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Read Making a Killing

home / healthcare / in the media

The Nashville City Paper
Feb 25, 2003

by Editorial

Malpractice caps need to retain flexibility

Doctors who face mountainous malpractice insurance premiums because of over-the-top "pain and suffering" lawsuit awards should get relief. But we don't think a blanket cap of $250,000 is the answer. Instead, we believe there should be some formula that takes into account the circumstances of the case.

The issue of skyrocketing malpractice insurance rates has led doctors nationwide to protest publicly. Monday, physicians in New Jersey walked off the job in all but emergency cases. Earlier this year, two dozen surgeons in West Virginia refused to operate. Last year, 50 doctors closed the only trauma center in Las Vegas for 10 days.

For these professionals who take an oath to ease pain and suffering, those actions were certainly painful and underscore the seriousness of the problem.

President Bush has thrown his support behind a bill in Congress that would cap those pain and suffering awards at $250,000.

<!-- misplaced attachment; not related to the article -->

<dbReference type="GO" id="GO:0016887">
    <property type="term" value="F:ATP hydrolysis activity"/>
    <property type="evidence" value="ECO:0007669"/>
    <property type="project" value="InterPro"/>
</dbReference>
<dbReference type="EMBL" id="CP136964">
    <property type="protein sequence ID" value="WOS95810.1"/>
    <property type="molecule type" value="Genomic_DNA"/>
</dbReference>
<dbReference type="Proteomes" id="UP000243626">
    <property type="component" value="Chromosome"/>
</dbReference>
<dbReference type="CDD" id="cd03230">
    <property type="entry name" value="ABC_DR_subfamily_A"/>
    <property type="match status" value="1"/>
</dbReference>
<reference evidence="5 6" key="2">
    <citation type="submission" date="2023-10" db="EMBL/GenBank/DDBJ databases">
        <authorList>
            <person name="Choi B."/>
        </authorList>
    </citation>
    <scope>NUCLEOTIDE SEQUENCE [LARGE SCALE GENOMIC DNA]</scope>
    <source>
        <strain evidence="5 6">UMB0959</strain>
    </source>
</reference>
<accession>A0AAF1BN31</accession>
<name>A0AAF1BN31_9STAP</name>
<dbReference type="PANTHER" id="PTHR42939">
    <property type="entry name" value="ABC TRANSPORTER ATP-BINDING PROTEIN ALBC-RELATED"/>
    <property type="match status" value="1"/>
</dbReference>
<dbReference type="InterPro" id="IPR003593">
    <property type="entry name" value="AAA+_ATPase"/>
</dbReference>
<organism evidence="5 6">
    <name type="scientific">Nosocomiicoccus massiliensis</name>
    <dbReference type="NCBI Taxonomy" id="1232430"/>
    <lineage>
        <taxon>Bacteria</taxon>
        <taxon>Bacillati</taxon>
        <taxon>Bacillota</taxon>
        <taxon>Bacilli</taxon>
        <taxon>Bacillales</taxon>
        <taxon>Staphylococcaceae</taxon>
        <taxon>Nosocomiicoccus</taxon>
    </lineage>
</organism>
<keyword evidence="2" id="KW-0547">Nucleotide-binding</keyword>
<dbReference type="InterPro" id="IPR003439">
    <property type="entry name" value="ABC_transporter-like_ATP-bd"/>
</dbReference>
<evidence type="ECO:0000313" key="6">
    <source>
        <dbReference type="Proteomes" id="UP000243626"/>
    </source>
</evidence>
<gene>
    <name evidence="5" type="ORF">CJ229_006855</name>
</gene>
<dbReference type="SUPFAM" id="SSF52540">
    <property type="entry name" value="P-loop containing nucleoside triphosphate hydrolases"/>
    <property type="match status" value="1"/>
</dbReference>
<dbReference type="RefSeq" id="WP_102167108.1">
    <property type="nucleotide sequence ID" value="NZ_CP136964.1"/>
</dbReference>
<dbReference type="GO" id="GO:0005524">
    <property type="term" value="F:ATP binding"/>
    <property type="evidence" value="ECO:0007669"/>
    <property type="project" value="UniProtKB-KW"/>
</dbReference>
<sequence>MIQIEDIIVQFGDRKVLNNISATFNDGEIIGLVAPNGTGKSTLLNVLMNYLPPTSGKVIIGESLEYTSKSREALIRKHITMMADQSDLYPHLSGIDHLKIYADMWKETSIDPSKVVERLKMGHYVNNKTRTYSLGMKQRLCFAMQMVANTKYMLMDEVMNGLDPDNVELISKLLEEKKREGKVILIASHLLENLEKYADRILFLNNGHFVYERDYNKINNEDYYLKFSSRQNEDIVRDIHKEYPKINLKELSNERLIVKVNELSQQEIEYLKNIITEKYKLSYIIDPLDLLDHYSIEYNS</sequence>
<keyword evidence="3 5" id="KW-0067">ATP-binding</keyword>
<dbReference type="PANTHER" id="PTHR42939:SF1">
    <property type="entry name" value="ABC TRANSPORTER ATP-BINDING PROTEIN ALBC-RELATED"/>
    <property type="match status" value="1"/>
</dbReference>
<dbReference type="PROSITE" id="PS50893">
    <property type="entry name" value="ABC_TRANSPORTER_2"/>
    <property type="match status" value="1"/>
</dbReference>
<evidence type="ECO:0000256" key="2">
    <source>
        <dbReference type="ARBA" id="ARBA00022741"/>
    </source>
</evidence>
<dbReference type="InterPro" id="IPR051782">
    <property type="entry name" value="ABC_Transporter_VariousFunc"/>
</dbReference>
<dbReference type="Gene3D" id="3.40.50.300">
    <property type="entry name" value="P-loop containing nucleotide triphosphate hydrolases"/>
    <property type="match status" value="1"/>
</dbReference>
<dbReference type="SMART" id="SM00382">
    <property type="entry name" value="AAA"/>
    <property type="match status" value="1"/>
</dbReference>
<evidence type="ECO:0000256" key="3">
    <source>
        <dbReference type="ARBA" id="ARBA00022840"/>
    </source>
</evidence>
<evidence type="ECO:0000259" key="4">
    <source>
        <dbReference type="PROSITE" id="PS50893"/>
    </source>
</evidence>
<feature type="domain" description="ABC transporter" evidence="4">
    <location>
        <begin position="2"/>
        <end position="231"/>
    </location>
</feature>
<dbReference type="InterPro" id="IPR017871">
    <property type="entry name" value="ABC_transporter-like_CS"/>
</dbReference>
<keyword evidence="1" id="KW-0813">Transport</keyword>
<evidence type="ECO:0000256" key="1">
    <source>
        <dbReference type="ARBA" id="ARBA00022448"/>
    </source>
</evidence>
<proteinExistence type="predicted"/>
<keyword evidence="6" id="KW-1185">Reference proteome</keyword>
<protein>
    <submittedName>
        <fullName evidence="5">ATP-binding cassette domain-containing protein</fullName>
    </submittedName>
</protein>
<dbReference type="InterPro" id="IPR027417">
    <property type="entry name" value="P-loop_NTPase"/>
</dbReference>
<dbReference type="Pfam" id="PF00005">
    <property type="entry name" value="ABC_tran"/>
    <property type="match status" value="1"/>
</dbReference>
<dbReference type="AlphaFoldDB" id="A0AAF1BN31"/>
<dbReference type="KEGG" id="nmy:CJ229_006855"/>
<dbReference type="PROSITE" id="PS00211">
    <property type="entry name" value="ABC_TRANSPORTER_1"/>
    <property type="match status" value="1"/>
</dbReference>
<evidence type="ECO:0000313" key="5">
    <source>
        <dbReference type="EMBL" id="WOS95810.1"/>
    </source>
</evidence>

But we wonder if a better approach would be first to go after bad doctors who do inflict needless harm on their patients. We don't hear much about that in the debate.

And second, let's consider the circumstances of each case. Just one example: In California, which has had a malpractice cap of $250,000 since the 1970s, a 2-year-old boy was severely brain damaged and left blind because of a series of medical mistakes made after a simple camping accident. Jury members said after the trial they wanted to award the child $7 million, a not unreasonable sum considering he faces a lifetime of profound limitations. But he got $250,000. And California's cap doesn't change due to inflation.

Florida is also considering a cap, although an arbitrary amount hasn't been set. But University of Central Florida President John Hitt cautioned that $250,000 is too low and instead suggested an array of caps reflecting the severity of the malpractice.

That's what we need nationwide. A "one size fits all" approach doesn't work in the world of malpractice, where physicians -- just as attorneys -- are held to a higher standard.

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